FAQ / Sabine Delafon + Paolo Priolo
PP: Hello Sabine, How are you? Mediamatic is near...
SD: Well, thank you, yesterday I woke up at 04:00 to work on the fanzine that I’ll be taking to the Amsterdam Biennale 2009!
PP: The end of the year is fast approaching too: what are your good intentions for 2010? If your intentions are bad, better still...
SD: In recent years I’ve become very sensitive to dates: times, days, years, personal birthdays, collective anniversaries. Dates are symbolic because they help us to remember. With every date comes a small death. For 2010 I hope to change this rather melancholic sentiment in a jubilant celebration of birth and life.
PP: Speaking of birth and death with Alléluia in 2008 you played with an Italian obituary notice. Did you want to die and be reborn?
SD: That too. I toyed with death. It’s dangerous, both psychologically and realistically. A superstitious person wouldn’t have done that. I protected myself with a four-leaf clover! Alléluia was an intense project that marked the whole year of 2008.
PP: Along these lines, if you could reincarnate in an artist from the past, man or woman, whom would you choose? Would an artist really be your first choice?
SD: Today, Albert Einstein.
PP: What do you like about Einstein?
SD: His genius, his astounding modesty, and his humanity.
PP: Would you like to be a scientist?
SD: I am honoured to be an artist.
PP: What, in your opinion, can art achieve that science can’t?
SD: When I identify myself with a scientist, I’ve got my feet on the ground, connected to earth. When I visualize myself as an artist, my mind is projected upwards. This is the difference, in my opinion art should, in theory, have more freedom than science. Thus it should be science that guides art and not viceversa.
My equation could be: Science + Religion = Art
PP: I grant science primacy over art, and therefore I dislike the word art. I prefer to speak of creativity, applied to diverse disciplines, not confined to the so-called artistic sphere. Art in itself is a vague concept largely connected to its marketplace.
SD: The market value attributed to a work of art. Time is the only judge capable of affirming or discrediting this value. Money has a power similar to that of faith.
PP: Art doesn’t exist, except in a romantic or market context. Creativity, on the other hand does exist, but creativity is ubiquitous: in science, technology, business, theatre, literature, painting, music, performance, fashion... How do you define art? What does art represent to you?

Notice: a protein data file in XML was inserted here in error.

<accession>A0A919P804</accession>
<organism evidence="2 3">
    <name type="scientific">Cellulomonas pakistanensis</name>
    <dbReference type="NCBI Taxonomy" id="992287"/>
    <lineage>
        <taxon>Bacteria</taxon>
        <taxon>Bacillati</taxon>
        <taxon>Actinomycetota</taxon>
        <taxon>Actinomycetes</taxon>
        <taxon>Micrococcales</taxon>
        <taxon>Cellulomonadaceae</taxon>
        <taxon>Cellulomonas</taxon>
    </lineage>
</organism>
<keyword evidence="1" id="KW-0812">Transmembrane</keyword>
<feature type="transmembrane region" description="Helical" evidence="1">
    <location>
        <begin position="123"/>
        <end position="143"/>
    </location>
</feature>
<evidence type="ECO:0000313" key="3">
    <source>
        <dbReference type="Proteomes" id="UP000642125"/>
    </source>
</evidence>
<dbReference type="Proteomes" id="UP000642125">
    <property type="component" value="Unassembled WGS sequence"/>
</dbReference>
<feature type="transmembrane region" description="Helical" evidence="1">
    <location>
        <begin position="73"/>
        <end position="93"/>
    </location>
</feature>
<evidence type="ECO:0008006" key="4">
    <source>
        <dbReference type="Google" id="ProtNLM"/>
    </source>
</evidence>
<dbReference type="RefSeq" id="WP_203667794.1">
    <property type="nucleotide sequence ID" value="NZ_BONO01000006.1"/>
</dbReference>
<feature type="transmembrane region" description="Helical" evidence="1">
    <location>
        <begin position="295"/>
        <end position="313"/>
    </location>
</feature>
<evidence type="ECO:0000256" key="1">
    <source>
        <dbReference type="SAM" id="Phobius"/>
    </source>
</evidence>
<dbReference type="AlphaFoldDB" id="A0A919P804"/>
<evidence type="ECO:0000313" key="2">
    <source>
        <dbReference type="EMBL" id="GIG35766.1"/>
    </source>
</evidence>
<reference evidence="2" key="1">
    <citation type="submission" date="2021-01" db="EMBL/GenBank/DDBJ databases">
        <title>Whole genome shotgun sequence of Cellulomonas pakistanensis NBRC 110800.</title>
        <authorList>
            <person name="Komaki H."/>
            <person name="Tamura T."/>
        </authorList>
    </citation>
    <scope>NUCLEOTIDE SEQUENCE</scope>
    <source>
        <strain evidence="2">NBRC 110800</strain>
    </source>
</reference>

SD: Having a reason in life and a good alibi for a myriad of things!
PP: Earlier you said: Science + Religion = Art. Do you believe in God?
PP: In 2005 with I'm Looking for Myself you started a hunt for your body double? Why? Did you find it?
SD: I was looking for a person I could swap with, or substitute, a twin. Is this a romantically or scientifically viable pursuit?
PP: Yes, of course. You’ve already told me who you would like to be. Now, I’d like to ask you - on the subject of body doubles - who would you like to be like?
SD: Right now, Barack Obama!
PP: What do you expect from a President Premier Noble like Obama?
SD: I don’t expect him to delude us. Belief is one of the most important ingredients for success. I believe in his honesty and good intentions.
PP: What do you like wearing?
SD: I’ve never worn a Sabine Delafon T-shirt for example!
PP: What do you like to be when you grow-up?
SD: I would like to be an Artist.
PP: How would you like the SDC to develop? Have you ever considered transforming it into a business?
SD: I’ll have to touch base with Andy Warhol on that one...
PP: What extreme would you go to for fame or success?
SD: I care to preserve to my integrity, that success and fame merit.
PP: Have you ever stolen anything?
SD: ... they are part of my Confessioni (2005 - 2010).
PP: What would be the first thing you would do if you had 3 million Euros?
SD: I would, for an instant, have the illusion of being happy, and I would do my best to exploit that happiness for as long as possible.
PP: In 2005 you dedicated the I LOVE TO performance to the city of Turin, then your home. Now you live in Milan, since when?
SD: Since 2006.
PP: What relationship do you have with Milan? Do you like it?
SD: I could like it...
PP: Would you dedicate a project to Milan?
SD: Anticipating a project kills it. Einstein said: “If A is success, then the formula is: A equals X plus Y and Z, with X being work, Y play, and Z keeping your mouth shut.”
PP: Which is your favorite city?
SD: An Asian one, I think
PP: Your favorite film?
SD: Stanley Kubrick’s masterpiece 2001: a Space Odyssey
PP: Your favorite book?
SD: I’m currently reading Cosmopolis by Don DeLillo.
PP: You began to exhibit in 1998, in a collective hosted at the Galleria Massimo Carasi di Mantova. What have ten years of experience taught you about the contemporary art world?
SD: It’s a question of awareness and choice, talent and destiny.